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Advantages of a Business Partnership

Partnership VS Corporation

When comparing a partnership vs corporation, the main difference is that a corporation is separate from the owners while a partnership and the owners share any benefits and risks of the business.

You also want to look at the advantages and disadvantages of a corporation vs partnership.

  • A partnership is formed with at least two individuals who want to do business together and share the ownership, profits, and liabilities of the business.

  • A corporation is owned by shareholders and can be formed for profit or for non-profit. If the business is for profit, the profits are reinvested in the business and then divided among shareholders as dividends.

With a partnership, the owners are at risk should anything go wrong. With a corporation, the owners are generally protected.

A partnership is set up easier and has less paperwork, legal requirements, and tax obligations than a corporation.

Is a Partnership a Corporation?

No, a partnership is not a corporation. Rather it is a business entity type in which two or more people own the company.

How Does a Partnership Differ from a Sole Proprietorship? ​

A partnership would operate similarly to a sole proprietor, except with 2 owners)

Unlike a company, a sole proprietorship doesn’t offer protection for the owner from the business debts and liabilities.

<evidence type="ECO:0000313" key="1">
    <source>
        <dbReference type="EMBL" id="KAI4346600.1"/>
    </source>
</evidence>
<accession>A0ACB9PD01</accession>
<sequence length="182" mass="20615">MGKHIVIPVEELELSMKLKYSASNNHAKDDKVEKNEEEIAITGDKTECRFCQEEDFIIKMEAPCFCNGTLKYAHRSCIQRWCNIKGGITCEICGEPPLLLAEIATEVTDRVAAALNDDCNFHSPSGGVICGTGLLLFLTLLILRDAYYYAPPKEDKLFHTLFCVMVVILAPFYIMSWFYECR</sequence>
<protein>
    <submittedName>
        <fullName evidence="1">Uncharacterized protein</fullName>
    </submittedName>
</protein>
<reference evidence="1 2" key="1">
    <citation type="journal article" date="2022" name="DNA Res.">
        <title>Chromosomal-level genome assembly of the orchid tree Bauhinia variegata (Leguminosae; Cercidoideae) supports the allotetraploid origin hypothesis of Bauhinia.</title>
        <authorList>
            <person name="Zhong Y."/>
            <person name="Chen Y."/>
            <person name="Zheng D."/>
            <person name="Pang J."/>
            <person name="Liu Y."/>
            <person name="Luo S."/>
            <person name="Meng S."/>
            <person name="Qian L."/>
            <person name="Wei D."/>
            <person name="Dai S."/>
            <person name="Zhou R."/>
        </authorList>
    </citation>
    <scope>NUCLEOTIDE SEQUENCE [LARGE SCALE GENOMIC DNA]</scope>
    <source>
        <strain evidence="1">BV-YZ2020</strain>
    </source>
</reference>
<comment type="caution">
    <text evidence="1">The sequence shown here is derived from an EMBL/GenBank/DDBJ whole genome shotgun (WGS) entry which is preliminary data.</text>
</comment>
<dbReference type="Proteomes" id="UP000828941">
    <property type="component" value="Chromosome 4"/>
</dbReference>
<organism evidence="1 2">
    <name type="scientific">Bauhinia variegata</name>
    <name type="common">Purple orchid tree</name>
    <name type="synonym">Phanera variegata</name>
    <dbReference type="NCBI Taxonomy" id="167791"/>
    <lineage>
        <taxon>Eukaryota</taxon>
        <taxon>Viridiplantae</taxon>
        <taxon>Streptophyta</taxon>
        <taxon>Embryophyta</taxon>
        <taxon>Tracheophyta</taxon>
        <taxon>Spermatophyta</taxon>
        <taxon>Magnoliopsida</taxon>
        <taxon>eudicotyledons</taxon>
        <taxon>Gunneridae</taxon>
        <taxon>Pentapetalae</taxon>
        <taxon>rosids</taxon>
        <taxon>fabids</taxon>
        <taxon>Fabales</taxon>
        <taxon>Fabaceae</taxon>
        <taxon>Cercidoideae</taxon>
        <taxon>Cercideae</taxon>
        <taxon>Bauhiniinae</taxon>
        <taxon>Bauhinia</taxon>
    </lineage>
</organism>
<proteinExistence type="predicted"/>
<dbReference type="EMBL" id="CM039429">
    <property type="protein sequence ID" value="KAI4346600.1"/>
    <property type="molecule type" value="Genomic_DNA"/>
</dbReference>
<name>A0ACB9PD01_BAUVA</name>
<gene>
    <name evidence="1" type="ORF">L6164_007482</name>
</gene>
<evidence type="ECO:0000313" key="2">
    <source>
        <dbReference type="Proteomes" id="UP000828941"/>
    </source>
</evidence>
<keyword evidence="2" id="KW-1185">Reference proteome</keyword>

Additionally, there are no documents or fees required to start a sole proprietorship whereas a corporation requires both articles of incorporation and filing fees.

Corporations offer limited liability for their owners and are considered separate entities. Sole proprietorships don’t offer any protection or separation between the business and the owner.

Sole proprietorships also don’t require any documents, meetings, or records to keep the business going.

Difference Between Partnership and Corporations

  • Life. A corporation continues until dissolved by law while a partnership has a specified duration or may dissolve due to the death of a partner.

  • Entity. A corporation is a separate entity while a partnership isn’t separate from the owners.

  • Liability. General partners are liable for the business’s obligations while limited partners are considered liable up to their own contribution amount. In a corporation, a stockholder isn’t liable but may be if the corporate veil is pierced.

  • Ownership changes. Stock, or ownership, of a corporation, can be sold or transferred easily. With a partnership, a change in ownership means that a new partnership must be created.

  • Generating capital. A corporation can raise capital by selling stocks, bonds, or securities. A partnership can only generate capital in the form of a loan or increased member contributions.

  • Policies. In the corporation, a board of directors makes the policies. In a partnership, the members usually have to agree unanimously about new policies.

  • Management. A corporation hires managers while a partnership’s owners are the managers.


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